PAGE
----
As the coronavirus pandemic progresses, nurse triage is playing a critical role in helping healthcare organizations, hospitals and practices manage their overwhelmed systems. Triage nurses evaluate and direct patients to the best level of care for their symptoms. As the weeks passed since the original national emergency announcement, our nurse triage center has observed some important trends on what callers are experiencing.
Traditionally, triage nurses use standardized protocols from Drs. Schmitt and Thompson to evaluate patients. Nurses also use custom doctor orders to share handouts with patients, connect the patient to a doctor, or direct patients to appropriate local facilities such as drive-through testing centers.
The Coronavirus pandemic brought in new concerns, new protocols, and new care advice that needed to be developed to help address patient symptoms and concerns. Nurses were quickly trained and given new guidelines to address patient questions as the problem unfolded. As we look back over these last several weeks, we’ve observed changing trends among callers and new issues arising that the healthcare profession will need to address.
The First Two Weeks
Almost immediately, we observed a 30% increase in patient phone calls to triage nurses as news of the Coronavirus broke. During the first weeks most callers were worried and trying to understand which symptoms to look out for. They asked questions about the virus, what precautions to take, and where to go for further help if needed. Overall, there weren’t many reports of concerning symptoms related to COVID-19.
As time went by and the media began to pay closer attention to the virus and air all the details on news networks, we saw a swell of anxiety in our callers. While there were still not many callers who reported concerning symptoms associated with COVID-19, we started to receive more phone calls related to anxiety, depression, and suicide.
Updates on Caller Issues for the End of March and Early April
Fast forward to the last week or two. Our nurses have now received several calls from distressed patients who show the concerning symptoms of the virus. The nurses used the protocols to determine which callers now have symptoms that require further evaluation by a doctor. But while patients with COVID-19 like symptoms are sent to the appropriate level of care, we are observing a new set of problems arising.
- Patients avoiding the ER due to worry about virus transmission – Unlike anything seen before, nurses are finding that patients who have serious symptoms that require an ER visit are refusing to go. These callers are reporting that they do not want to go to the hospital for worries about catching the virus from a hospital setting, or that they don’t want to intrude on an already burdened system.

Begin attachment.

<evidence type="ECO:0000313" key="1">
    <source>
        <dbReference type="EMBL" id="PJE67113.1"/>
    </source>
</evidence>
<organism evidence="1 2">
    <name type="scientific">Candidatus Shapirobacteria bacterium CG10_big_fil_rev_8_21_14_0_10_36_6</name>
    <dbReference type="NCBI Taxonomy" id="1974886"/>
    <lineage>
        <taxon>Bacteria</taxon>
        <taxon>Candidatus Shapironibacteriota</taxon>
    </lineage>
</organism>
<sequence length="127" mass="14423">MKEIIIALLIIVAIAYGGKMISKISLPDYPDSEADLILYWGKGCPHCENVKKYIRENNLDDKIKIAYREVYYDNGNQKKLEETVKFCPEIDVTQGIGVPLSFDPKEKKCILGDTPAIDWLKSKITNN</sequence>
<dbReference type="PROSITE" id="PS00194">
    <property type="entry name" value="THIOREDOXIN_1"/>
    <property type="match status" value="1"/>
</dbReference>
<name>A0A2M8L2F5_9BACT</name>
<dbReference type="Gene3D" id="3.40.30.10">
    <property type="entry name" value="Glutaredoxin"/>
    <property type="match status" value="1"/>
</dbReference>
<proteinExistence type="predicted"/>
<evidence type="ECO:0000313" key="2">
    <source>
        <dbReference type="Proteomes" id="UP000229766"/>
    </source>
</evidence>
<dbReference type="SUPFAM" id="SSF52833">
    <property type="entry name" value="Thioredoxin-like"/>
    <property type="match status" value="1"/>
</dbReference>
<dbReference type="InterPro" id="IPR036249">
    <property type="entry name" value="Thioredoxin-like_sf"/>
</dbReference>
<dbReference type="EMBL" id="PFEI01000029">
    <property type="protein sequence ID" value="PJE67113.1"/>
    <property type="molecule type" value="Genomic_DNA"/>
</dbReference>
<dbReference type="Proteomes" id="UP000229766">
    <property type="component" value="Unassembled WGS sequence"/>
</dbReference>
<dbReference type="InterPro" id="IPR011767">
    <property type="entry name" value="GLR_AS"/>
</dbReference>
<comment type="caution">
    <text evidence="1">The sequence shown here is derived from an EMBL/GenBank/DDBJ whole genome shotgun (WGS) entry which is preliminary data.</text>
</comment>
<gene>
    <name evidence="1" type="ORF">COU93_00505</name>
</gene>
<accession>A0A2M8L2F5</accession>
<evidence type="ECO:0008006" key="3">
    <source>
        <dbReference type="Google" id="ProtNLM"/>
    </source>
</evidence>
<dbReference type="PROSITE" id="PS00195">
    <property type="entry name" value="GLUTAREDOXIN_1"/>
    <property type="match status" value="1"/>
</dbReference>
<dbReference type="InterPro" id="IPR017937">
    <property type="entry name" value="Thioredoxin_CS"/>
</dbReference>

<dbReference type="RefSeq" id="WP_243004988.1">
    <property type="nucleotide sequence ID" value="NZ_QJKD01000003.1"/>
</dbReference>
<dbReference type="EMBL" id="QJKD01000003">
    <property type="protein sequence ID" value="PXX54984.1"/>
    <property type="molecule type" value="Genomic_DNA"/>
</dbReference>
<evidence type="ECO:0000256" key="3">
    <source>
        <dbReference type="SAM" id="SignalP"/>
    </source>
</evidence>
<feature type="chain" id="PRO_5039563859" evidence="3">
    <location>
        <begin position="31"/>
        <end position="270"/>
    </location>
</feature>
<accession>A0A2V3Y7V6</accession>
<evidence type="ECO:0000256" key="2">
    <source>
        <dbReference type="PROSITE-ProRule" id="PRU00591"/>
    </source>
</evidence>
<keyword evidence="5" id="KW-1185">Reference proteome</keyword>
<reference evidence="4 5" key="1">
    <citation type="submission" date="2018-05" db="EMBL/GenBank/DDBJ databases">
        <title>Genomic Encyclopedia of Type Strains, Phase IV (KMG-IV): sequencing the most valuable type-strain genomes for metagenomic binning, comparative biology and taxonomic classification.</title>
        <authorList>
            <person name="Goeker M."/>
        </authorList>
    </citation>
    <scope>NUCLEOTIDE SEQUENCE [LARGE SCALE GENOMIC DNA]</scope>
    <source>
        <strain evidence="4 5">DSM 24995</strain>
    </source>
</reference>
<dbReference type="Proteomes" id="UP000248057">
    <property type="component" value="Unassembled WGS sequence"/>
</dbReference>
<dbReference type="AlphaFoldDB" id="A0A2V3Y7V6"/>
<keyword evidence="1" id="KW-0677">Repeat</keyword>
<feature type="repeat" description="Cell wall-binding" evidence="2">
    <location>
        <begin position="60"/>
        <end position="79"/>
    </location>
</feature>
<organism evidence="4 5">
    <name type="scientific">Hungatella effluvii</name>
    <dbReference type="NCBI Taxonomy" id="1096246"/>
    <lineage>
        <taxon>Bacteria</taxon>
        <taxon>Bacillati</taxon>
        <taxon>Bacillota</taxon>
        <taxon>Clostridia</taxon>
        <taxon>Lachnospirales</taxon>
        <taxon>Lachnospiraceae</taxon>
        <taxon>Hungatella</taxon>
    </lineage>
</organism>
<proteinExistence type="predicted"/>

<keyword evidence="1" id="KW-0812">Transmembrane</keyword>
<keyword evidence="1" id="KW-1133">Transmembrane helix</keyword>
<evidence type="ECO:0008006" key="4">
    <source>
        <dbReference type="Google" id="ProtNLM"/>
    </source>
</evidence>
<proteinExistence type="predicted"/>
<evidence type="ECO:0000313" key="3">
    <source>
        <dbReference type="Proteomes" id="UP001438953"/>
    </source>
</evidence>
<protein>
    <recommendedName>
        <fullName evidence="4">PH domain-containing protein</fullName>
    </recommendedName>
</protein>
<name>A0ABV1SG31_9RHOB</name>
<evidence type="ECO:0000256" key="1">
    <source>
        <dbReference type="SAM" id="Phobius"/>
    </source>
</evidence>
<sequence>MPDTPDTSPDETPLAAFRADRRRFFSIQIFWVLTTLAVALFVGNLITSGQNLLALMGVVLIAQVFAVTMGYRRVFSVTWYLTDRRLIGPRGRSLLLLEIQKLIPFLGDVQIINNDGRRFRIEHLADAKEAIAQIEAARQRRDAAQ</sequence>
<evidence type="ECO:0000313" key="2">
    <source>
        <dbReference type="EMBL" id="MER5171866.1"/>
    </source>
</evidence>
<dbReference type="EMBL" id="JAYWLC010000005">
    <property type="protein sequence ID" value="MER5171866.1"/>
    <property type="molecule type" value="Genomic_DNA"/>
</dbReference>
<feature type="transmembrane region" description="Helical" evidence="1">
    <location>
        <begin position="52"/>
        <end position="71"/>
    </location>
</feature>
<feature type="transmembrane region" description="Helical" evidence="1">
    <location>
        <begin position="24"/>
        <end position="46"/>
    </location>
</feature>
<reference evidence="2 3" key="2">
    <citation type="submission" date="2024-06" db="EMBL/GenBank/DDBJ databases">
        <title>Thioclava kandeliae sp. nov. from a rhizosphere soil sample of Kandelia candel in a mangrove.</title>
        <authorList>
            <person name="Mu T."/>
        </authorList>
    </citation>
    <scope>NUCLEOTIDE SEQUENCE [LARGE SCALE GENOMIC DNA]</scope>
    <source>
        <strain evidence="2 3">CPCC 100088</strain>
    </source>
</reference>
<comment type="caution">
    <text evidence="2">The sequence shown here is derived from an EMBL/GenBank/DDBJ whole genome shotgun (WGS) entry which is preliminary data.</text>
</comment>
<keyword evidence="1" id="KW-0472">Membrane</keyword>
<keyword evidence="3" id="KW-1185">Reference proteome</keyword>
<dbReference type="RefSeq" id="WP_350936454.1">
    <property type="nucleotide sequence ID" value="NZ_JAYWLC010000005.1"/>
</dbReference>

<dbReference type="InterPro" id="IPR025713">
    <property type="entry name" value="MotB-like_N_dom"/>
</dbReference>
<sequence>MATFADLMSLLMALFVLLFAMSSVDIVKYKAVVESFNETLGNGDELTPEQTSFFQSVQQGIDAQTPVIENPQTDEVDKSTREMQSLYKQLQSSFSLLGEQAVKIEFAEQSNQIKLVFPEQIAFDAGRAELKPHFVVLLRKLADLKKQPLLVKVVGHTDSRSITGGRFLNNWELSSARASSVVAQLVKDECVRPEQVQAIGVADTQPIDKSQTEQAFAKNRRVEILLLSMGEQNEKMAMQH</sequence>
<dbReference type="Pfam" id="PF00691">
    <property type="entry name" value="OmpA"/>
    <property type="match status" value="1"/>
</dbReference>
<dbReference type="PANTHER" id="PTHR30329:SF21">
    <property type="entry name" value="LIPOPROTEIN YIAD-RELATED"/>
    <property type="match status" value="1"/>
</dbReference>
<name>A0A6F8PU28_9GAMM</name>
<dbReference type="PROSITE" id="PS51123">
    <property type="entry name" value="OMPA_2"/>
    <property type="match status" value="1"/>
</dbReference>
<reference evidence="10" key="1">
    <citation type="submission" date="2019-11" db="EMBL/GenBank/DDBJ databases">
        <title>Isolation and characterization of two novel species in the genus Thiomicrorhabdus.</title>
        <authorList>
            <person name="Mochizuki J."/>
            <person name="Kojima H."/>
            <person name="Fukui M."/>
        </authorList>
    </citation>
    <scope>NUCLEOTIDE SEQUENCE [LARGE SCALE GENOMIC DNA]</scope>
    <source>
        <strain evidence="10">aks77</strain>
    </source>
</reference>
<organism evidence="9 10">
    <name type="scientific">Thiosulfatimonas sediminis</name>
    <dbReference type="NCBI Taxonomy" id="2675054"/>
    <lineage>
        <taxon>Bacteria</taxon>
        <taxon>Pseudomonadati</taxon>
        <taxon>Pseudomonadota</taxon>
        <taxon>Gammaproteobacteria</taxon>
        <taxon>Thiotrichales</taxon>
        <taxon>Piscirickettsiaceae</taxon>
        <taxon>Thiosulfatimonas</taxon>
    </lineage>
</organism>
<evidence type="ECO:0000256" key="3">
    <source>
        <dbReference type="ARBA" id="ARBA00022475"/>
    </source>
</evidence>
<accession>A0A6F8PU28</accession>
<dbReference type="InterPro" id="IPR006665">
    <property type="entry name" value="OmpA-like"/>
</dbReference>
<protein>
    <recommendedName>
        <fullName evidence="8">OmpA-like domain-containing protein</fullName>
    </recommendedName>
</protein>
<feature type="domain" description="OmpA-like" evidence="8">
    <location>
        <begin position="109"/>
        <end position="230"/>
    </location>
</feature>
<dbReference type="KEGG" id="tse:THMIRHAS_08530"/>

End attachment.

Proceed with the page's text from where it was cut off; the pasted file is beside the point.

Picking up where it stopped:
- Patients are being turned away from hospitals – The situation is further confounded when, after the caller is convinced to seek medical attention, they are turned away from hospitals. This is either because the hospital is unable or unequipped to help, or for reasons that can only really be known internally. Some cities may also have facilities that are focusing mainly on COVID-19 cases. Because of this, they do not have the capacity to help other patients. But the confusion among patients about where to go to get help can increase morbidity. This is especially true with health issues such as chest pains, which are regularly addressed and evaluated by hospitals.
Healthcare centers and hospitals are working hard to manage the extra care needed for the influx of COVID-19 patients. Many cities have developed hotlines to help alleviate the workload of healthcare professionals and determine which patients need to be seen by a nurse. New solutions are being implemented daily as we learn more about this epidemic and how it is impacting our communities.
Do you need free COVID-19 protocols or a telemedicine system to give your practices the right tools to help patients remotely? Please contact us for a free consultation on the best solution for your healthcare organization’s needs.